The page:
Sides, combo meals and even small equipment purchases can take your foodservice program from blah to booming.
By Erin Rigik, Associate Editor.
The International Dairy Deli Bakery Association’s (IDDBA) “What’s in Store 2012” report revealed consumers are buying more prepared meals at convenience stores that provide quality and variety to shoppers.
Just being on top of trends can help overcome the perception some customers have of convenience store fare as being stale, soggy or unappealing. What’s in Store noted 82% of consumers enjoy visiting delis that feature new and trendy items, regardless of whether they regularly purchase these items. Fresh, local, and organic salads and side dishes are rising in popularity, as are ethnic entrees—all of which can up your deli’s credibility as a worthwhile food destination.
Hit N Run Food Stores, with 13 convenience stores throughout Louisiana, and Geo. H. Green Oil Co. in Fairburn, Ga., are two c-store chains attracting major business with their deli sections.
Geo. H. Green Oil Co. features an impressive deli selection, featuring two roller grills that each hold 72 items, including foods like Southwest chicken (or steak) wrapped in a battered flour tortilla, corndogs, beef hot dogs, Polish sausage, cheeseburger links and hot sandwiches as part of its Great American Deli.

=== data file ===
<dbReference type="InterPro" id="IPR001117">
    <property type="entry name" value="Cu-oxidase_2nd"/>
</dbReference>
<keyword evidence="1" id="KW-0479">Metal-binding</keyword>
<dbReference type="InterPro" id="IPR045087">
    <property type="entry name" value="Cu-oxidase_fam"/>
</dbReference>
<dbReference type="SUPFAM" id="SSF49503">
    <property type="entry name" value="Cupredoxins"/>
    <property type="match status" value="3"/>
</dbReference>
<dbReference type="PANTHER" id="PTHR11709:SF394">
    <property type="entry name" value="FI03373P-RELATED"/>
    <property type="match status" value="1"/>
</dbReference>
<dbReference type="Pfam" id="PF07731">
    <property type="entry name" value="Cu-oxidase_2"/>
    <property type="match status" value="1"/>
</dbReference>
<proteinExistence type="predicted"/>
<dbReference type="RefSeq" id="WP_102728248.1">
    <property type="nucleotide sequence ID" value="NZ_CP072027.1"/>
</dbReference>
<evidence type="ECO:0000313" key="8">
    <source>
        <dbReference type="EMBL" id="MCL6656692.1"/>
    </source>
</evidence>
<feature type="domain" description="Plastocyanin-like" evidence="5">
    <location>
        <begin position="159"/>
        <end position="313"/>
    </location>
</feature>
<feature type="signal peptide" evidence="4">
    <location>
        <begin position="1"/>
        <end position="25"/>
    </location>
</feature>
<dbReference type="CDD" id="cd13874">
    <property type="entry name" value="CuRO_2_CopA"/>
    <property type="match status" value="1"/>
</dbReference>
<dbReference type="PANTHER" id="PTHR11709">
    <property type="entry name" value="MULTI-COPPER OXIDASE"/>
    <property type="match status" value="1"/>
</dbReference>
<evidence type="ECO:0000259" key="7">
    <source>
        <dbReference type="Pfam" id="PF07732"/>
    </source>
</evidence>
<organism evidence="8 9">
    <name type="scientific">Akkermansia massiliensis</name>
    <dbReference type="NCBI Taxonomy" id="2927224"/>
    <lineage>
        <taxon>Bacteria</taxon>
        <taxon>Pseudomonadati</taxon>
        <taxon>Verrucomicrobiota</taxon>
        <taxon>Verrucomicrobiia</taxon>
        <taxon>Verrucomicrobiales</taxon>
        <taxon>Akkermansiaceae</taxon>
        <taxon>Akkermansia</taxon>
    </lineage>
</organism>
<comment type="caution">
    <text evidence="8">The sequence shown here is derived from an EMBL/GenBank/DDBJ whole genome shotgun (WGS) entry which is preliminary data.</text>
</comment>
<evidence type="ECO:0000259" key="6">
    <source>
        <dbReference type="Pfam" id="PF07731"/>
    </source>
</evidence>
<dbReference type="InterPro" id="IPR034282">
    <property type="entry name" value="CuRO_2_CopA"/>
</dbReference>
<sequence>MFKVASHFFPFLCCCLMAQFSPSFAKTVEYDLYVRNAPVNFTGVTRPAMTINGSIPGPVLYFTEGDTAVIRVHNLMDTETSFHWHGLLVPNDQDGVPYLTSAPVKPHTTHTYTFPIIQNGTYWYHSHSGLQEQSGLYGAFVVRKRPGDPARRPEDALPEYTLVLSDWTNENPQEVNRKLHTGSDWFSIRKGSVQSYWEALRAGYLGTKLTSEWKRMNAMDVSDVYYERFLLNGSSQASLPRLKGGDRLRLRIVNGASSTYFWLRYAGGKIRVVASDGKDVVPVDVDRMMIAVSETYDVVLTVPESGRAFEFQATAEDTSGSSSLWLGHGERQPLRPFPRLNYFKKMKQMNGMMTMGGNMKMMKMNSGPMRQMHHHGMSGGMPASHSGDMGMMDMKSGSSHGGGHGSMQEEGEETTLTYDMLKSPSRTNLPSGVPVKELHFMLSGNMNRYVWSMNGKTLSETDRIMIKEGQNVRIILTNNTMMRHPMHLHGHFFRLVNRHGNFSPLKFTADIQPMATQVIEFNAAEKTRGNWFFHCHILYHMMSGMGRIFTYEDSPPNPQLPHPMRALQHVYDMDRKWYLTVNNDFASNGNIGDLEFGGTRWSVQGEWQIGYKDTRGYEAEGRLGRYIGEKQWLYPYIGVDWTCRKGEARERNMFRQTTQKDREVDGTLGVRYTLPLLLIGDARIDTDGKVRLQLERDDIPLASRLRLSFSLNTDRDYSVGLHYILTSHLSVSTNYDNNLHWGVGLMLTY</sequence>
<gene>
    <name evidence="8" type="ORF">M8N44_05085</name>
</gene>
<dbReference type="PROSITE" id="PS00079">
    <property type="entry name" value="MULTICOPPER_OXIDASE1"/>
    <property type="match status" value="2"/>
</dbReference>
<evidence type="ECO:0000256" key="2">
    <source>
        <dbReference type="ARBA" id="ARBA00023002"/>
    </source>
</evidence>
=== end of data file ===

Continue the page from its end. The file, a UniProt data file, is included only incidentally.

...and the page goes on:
Hit N Run lines its deli program at seven of its stores with local favorites and American classics. The offering includes fried chicken, chicken tenders, fried seafood—shrimp, crawfish and fish—po’ boys, sandwiches, hamburgers and hot dogs. Breakfast items, including biscuits, stuffed bread and smoked sausage are available in the morning. Local items like Boudin—beans and rice mixed together inside a sausage casing—and side items, such as jambalaya and red beans and rice, are available throughout the day.
Is Your Store Ready?
Before rolling out a deli program, it’s crucial to ensure your store is ready. “You have to have a clean store, you have to have a super clean deli counter. It’s an absolute must. If you have a dirty bathroom you cannot have a successful deli,” said Jim Callahan, director of marketing for Green Oil.
Callahan noted that chains like QuikTrip, Wawa and Sheetz are among chains doing a “tremendous job” with deli, laying a path to success that other chains can emulate. “They are the pied pipers, so to speak,” he said.
In addition to having superior fare, these top-quartile c-store chains put food quality and store cleanliness at the top of their priority list, and their sales prove it. It is vital to be willing to toss spoiled products and old coffee. “If you wouldn’t want your mother to eat or drink it, have the good sense to throw it out,” Callahan said. “If you don’t have a reputation for always having a fresh deli, you are lost.”
Brent Mouton, founder of Hit-n-Run Food Stores, agreed. “All of our stores with deli have deli cases where we keep the food warm. You have to rotate the food and keep it fresh,” he said. “The product will only hold an hour to an hour and a half in the deli case before it hardens up. We have to make sure the staff isn’t increasing the holding time on their own. I’ll go in the afternoons after lunch and make sure the food in the case is still fresh—if not you have to throw it away and start over again. That’s part of having a deli, you’re going to have some waste.”
One challenge in running delis at multiple stores is ensuring a consistent product at every location. “We have to make sure someone doesn’t take liberties to make it their way or add more spice or cook it differently,” he said. “We take the time to go around to each store to make sure all the policies are followed and that all the food is made according to the menu.”